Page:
As for curing the briar, the traditional wisdom tells us that sap in a briar block is a bad thing, and there is no doubt that too much of it can clog a pipe and make it heat up and smoke wet. However, I have long wondered if saps may not be as horrible as many of us have come to believe. Breaking in a pipe may well involve heating–cooking if you will–the remaining saps in that briar as well as the wood itself. Wood is vegetal material, of course, but we tend to easily overlook this. Wood will slightly undergo subtle changes in its structure as it absorbs and endures heat from the burning leaf. Heat is one of the most powerful catalysts known to chemistry, and this “cooking effect” may be what is primarily responsible for that highly sought after sweet and nutty flavor to the smoke. Remember that the great taste of Vermont maple syrup (which is actually tree sap) only manifests after it is cooked for a long time and converted into that wonderful liquid. It is quite nasty before the cooking. Similarly, smoking tobacco certainly cooks the sap remaining in the briar after curing, and it cooks the wood itself as well. Just as the taste of a carrot or a clove of garlic changes after cooking or roasting, the taste of briar can change as it cooks or roasts during the smoking process. It can become sweeter and more mellow, and this translates as “breaking in.”
I like the taste of briar, and I do not get excited over a pipe brand that seeks to remove all taste of the wood. If I wanted to remove all taste imparted from the smoking instrument itself, I would favor meerschaum. This line of inquiry makes me inclined to wonder if it is possible to “overcure” a pipe, that is, to remove so much of the flavor of the wood that the briar is left with no flavor at all. Some may believe more curing is better because it allows only the flavor of the tobacco to come through. But for me, I LIKE the taste of that briar, especially in those instances when it adds that sweet, mellow, nuttiness.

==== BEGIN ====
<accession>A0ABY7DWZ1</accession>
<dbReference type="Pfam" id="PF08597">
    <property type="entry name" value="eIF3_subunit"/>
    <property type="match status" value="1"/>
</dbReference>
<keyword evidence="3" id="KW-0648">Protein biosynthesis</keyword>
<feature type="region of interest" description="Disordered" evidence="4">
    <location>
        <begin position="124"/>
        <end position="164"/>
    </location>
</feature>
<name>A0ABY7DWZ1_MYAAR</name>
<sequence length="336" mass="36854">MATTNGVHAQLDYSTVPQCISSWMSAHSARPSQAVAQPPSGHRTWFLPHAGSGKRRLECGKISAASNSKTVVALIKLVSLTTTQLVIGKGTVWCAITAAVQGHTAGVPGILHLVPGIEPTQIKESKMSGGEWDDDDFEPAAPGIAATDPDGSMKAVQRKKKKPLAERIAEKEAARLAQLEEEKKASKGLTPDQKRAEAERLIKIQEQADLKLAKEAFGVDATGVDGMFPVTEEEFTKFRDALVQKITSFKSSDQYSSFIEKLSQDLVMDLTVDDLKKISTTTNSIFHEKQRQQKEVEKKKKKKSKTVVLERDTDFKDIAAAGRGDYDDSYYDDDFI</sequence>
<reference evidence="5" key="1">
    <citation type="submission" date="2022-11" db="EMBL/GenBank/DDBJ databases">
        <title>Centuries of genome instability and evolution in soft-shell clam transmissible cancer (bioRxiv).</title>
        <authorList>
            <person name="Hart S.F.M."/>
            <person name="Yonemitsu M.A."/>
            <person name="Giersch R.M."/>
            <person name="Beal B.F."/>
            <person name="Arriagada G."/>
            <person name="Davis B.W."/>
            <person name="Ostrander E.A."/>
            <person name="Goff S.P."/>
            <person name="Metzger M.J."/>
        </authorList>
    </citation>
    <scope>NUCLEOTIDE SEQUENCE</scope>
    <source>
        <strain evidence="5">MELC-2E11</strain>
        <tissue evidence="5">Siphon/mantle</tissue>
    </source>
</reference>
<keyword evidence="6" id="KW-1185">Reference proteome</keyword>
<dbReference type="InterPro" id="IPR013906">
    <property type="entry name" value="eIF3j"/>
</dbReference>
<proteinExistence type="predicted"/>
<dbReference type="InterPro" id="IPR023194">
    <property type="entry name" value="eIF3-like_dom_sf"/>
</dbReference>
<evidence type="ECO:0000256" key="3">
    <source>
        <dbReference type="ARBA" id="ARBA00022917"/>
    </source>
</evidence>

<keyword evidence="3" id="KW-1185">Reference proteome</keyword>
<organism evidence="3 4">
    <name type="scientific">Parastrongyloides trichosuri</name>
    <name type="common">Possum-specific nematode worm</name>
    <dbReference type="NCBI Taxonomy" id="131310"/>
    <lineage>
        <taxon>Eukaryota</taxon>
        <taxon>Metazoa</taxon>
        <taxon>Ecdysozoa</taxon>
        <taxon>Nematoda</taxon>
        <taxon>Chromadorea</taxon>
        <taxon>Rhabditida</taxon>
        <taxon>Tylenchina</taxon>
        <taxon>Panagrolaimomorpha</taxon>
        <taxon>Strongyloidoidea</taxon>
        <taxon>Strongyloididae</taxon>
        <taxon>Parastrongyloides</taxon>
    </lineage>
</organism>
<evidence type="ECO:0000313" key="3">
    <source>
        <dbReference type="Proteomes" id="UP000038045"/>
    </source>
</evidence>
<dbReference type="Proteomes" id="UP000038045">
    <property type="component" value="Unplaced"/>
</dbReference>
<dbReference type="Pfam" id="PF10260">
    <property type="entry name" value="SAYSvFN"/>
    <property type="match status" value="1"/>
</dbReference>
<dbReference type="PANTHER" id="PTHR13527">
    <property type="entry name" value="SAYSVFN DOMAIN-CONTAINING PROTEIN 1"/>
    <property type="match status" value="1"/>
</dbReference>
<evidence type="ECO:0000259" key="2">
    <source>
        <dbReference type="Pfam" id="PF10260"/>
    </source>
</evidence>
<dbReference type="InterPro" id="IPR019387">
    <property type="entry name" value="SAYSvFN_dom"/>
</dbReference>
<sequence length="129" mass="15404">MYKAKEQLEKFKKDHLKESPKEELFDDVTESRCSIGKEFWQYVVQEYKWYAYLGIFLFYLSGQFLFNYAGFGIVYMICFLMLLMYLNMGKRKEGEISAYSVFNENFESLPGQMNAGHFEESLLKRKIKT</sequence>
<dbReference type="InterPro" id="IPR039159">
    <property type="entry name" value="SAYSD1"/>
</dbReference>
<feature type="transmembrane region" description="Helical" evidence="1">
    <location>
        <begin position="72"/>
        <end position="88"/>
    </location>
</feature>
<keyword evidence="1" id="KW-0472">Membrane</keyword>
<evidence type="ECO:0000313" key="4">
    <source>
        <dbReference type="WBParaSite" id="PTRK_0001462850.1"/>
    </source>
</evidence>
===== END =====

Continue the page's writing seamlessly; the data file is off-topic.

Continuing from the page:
Unfortunately, not all chunks of briar add that sweet and nutty flavor after being fully broken in. It is a matter of degrees, and, once again, we come down to the variables in the briar itself, apart from brand. Many great grained pieces of briar do not have this flavor, while other plain pieces do, and this is one of the great mysteries of pipe smoking. I recently spoke at length with Rainer Barbi on this subject. He and I both agreed that the soil and climate in which the heath tree grew have a major role to play in how that briar tastes, as I have written previously. There are so many possible variations of climate and soil content that we still have much to learn as to which combination produces the best-tasting briar. However, Rainer and I both agreed that it is not a matter of geographical origin. In other words, whether the briar is from Greece, Corsica, or Italy is not an issue on the factor of taste. Each of those regions contains within its borders many microclimates and soil variations. And, of course, even though the briar is from the best environment, it must be well cured, and, as a pipe, it must be well made, or it will not produce a satisfying smoke, as we all know. And just for the record, I would not dream of using honey to break in a pipe.
There are quite a few variables involved in the break-in process that I have not addressed. I would like to hear the views of other pipe lovers on the various aspects of this fascinating part of our hobby.
This article was originally published in The Pipe Collector, the North American Society of Pipe Collectors newsletter (NASPC), and is used by permission. It’s a great organization–consider becoming a member.
The Mysteries of the Briar Break-in Process The Mysteries of the Break-in Process By Fred Hanna There is quite a bit of hidden mystery involved in the outwardly familiar phenomenon of breaking